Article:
Ohhhh...now I understand. This is very common. My friend never expected to get hers so quickly and didn't hire an attorney (strangely her step-daughter is an attorney, but not in that field). She knew from her son's experience that an attorney would not take the case until there had been denials first. They get paid from back-pay and won't get too much if they start and you get it immediately. Mine took the case after my two denials. The hearing was basically all she did, but I was happy to pay her for that because she was able to explain to the judge what looked like a lie on my part. It was because I was on leave with pay, then short term disability, then leave, then short term, then both. That sounds insane, but I was under the Family Leave act and because it ended, I was in jeopardy of loosing my job. I was actually placed on contingency leave (which prevented me filing for my medical retirement) without notice. Thank God I had retained a lot of leave and could go back into pay status, which ment I could not be on contingency leave. It's complicated and made it look on paper that I was actually working because I was drawing a paycheck for leave hours off and on for a long time. I had decided short term disability would give me about 5-6 months to recuperate while preserving my leave....it turns out that I just didn't get well and had to retire.
It mention this because these things would have never popped into my mind when thinking about applying for SSD. I did get my medical retirement (because I had worked almost 20 years for the state) and had paid in all of that time. The state determines if you can work doing the same job or one of equal salary, benefits, and promotional opportunities and if not, then you are granted medical retirment (assuming you have dotted all the i's and crossed all the t's). After that, I was able to use the paperwork and documentation to help complete my SSD application and give data to the attorney. I didn't even have a person at the hearing to decide what type of job I might be able to do, since I had obviously already presented this information to the state. The judge was great!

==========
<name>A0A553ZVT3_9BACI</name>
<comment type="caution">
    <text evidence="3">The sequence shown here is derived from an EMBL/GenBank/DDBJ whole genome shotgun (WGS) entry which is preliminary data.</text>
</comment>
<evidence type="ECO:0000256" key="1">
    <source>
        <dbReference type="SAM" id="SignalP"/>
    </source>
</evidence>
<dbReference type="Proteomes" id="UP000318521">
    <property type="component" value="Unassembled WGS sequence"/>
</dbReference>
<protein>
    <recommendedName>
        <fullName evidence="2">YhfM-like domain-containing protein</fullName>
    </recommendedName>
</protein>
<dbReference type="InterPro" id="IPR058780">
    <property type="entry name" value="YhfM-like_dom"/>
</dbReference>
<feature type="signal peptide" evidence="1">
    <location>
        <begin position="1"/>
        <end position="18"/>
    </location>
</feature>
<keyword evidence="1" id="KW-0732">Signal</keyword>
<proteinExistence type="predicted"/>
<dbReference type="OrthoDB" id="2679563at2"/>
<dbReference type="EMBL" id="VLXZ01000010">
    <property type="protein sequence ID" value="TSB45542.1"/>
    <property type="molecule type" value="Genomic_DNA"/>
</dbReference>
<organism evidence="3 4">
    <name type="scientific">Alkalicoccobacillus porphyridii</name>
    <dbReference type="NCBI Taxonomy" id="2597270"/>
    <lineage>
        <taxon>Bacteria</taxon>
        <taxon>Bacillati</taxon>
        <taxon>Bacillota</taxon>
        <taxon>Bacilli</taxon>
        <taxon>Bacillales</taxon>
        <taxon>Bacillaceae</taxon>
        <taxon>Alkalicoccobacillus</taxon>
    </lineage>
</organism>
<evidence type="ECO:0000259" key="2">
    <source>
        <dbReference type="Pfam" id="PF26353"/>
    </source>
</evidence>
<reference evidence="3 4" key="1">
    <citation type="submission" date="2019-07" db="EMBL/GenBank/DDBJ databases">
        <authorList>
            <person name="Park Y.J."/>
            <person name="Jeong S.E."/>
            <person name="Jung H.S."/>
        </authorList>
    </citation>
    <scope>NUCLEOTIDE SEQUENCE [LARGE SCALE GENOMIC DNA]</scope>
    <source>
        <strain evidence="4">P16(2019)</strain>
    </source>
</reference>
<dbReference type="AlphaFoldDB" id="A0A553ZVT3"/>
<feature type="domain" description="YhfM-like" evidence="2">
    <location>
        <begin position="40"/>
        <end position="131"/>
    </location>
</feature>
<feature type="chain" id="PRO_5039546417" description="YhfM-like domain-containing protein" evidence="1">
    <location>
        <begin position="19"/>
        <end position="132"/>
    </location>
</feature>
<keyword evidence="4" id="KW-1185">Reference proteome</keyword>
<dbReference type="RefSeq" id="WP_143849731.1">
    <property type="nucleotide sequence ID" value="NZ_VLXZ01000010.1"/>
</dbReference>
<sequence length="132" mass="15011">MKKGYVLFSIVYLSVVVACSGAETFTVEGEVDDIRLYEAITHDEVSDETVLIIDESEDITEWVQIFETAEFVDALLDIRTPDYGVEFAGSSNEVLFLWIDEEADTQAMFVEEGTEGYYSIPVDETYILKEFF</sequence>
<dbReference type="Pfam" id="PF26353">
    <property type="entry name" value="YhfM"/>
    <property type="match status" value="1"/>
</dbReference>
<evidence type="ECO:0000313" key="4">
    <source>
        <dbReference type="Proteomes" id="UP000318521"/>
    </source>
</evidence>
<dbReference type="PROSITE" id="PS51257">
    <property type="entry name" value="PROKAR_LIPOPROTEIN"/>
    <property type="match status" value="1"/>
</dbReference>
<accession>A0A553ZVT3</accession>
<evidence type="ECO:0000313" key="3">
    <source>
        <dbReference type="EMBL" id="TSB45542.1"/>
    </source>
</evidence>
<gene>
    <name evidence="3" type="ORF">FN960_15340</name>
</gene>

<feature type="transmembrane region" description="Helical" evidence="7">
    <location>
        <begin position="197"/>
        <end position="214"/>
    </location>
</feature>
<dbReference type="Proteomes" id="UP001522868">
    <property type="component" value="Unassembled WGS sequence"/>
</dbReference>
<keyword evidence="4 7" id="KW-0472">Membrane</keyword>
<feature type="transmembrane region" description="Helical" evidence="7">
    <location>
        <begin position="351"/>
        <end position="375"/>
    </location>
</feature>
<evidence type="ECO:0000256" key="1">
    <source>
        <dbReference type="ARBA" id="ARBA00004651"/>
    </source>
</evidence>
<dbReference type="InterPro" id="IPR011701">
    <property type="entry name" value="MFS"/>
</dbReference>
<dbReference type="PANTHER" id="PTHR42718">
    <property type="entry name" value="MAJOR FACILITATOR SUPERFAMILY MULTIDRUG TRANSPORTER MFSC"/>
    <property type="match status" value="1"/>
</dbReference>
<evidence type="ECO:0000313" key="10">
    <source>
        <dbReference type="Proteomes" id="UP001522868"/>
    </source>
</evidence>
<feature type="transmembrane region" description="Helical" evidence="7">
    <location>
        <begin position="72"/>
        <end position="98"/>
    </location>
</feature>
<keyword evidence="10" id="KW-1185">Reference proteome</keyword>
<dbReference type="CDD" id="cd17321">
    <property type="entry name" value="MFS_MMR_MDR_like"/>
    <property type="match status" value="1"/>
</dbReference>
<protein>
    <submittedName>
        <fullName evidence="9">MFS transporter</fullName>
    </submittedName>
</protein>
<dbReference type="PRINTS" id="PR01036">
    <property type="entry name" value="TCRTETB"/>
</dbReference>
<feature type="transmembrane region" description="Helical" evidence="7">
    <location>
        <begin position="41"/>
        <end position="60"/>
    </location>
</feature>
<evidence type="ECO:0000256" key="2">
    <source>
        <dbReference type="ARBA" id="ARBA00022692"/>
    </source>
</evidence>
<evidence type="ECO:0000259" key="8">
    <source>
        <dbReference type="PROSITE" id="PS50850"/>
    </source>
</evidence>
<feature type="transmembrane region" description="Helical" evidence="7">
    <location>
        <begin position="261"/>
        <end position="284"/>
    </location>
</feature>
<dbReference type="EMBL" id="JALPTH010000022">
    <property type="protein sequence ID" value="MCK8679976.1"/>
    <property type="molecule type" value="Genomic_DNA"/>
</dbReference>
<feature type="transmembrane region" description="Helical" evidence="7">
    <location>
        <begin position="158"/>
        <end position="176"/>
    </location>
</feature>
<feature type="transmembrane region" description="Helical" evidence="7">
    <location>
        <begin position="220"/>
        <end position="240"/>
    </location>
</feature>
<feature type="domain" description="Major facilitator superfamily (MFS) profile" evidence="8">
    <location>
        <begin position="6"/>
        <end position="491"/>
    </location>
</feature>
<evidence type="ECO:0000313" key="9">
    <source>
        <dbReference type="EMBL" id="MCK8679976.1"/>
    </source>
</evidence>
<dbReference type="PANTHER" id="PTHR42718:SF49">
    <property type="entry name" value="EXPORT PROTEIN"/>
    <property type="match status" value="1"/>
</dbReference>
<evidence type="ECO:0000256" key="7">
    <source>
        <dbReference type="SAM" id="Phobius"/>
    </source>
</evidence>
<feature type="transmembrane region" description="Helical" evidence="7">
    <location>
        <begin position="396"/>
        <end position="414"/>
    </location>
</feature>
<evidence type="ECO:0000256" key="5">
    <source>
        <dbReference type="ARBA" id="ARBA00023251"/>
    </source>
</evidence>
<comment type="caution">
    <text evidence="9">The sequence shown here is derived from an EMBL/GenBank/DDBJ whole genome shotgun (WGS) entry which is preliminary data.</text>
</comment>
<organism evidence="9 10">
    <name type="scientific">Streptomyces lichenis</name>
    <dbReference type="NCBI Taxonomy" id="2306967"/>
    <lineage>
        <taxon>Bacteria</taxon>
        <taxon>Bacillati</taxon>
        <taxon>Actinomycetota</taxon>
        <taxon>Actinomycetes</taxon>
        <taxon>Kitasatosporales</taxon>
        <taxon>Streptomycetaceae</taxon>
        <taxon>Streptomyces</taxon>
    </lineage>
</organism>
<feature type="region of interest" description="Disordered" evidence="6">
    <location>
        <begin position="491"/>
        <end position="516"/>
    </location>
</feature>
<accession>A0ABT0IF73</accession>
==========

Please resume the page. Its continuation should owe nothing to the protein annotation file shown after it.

They did surprise me by asking me how many times I had to stop (and I wasn't driving) on the way to the hearing. It shocked me because I wasn't prepared for that. I had stopped three times. He asked me to explain why I felt I was disabled...which was emotional for me and after a few minutes, he stopped me as it was graphic information. I was granted almost immediately after that.
I was also extremely pleased to find that my child (under 18) was automatically entitled to SSD benefits on my disability. It has been a Godsend for her education. They send out a document about a year in to ask you to certify how much of the money (for the child) you saved and how much you spent on taking care of the child. I claimed (in truth) that I had spent all of it taking care of her (especially because it pays her tuition, uniforms, food for school, and transportation for school). It also helps with the cost of caring for a child on a regular basis. This will end at 18, but it's a blessing until then!
TLIF L5-S1/failed, Pituatary disorder w/HGH deficiency, Fibro, Failed Bladder Surgery & Nissen, GERD, OCPD, GAD, MDD, CFS, TMJ, Migraines, HBP, Idiopatic Reactive Hypoglycemia w/Diabetic reaction to HGH, Bi-lateral CTS (surgery related trigger finger), Edema, Tarsal Tunnel Syndrome, Peripheral Neuropathy, Plantar Fascitis, Tibular Tendionitis, Adult Onset Flat Feet, Vision Issues & much more.....